That’s why if you are at university, or thinking about going, the best piece of advice I can give you is GET IN TOUCH WITH THE CAREERS DEPARTMENT BEFORE THE END OF YOUR FIRST YEAR. Trust me.
But if you are not at university or really are not sure whether it is for you, don’t jump blindly into something that you are not ready for.
Work, travel, learn about life, about yourself.
Become the person you are and then you will know what the right path is for you. Remember that some of the most successful people in the world do not have university degrees.
- Ellen DeGeneres – comedian and TV host
- Anna Wintour – editor-in-chief at American Vogue
- Deborah Meaden – entrepreneur and Dragon’s Den ‘dragon’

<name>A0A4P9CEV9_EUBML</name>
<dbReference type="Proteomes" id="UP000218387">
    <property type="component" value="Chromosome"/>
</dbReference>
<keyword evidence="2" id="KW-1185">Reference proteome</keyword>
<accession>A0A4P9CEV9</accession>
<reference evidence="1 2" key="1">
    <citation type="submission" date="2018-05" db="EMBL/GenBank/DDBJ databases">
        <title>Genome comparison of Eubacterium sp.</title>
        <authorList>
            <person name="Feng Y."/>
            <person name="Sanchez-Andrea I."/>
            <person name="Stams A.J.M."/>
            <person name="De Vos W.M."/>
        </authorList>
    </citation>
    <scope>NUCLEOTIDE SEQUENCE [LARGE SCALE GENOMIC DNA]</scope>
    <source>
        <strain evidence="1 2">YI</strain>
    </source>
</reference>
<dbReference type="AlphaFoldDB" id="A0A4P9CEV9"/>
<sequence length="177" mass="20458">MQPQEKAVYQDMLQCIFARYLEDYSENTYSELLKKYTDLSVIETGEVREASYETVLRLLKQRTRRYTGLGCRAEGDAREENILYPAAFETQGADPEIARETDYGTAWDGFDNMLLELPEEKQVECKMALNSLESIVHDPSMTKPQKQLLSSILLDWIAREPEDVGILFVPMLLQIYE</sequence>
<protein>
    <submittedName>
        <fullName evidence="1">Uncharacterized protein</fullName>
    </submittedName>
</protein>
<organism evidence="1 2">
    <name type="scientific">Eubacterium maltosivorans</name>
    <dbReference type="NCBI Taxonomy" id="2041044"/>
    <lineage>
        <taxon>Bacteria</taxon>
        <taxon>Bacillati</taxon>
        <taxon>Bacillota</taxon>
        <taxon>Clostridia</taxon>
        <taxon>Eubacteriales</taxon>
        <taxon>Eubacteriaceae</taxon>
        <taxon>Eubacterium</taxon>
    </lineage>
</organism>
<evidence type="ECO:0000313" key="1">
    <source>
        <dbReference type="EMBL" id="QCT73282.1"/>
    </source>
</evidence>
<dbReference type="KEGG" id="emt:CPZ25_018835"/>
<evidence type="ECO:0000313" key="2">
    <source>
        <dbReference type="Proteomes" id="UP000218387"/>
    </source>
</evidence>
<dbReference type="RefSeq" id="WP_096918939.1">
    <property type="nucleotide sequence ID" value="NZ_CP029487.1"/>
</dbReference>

- Richard Branson – founder of Virgin
- Steve Jobs – founder of Apple (he did OK I guess with a net worth of $10.2 billion at the time of his death)
I think the most important thing to remember is that it is totally OK to not know what you want to do when you are 18 years old.
I know at 18 we all feel invincible and like we can conquer the world but when you are 34 and looking back on yourself at 18 you will see how young you truly were.
It’s OK not to have it all figured out.
It’s OK to want to explore yourself and your options.
It’s OK to work full time to earn a bit of money so you can buy the things you want to buy or go to the places you want to go.
Spend the time investing in and truly discovering yourself and what you want to achieve and I swear it will not be time wasted.
Hannah Thompson is a relatively new blogger with a fresh, fun, feminist outlook on life.
She is a plus-size girl with a plus-size personality who writes about anything and everything that she has a reaction to.
Hannah can be found with her husband Nik walking their Border Collie Mylo in the Peak District market town where they have lived for the past four years.
Hannah’s social media
A huge thank you to Hannah for writing such a powerful post and being my latest guest writer.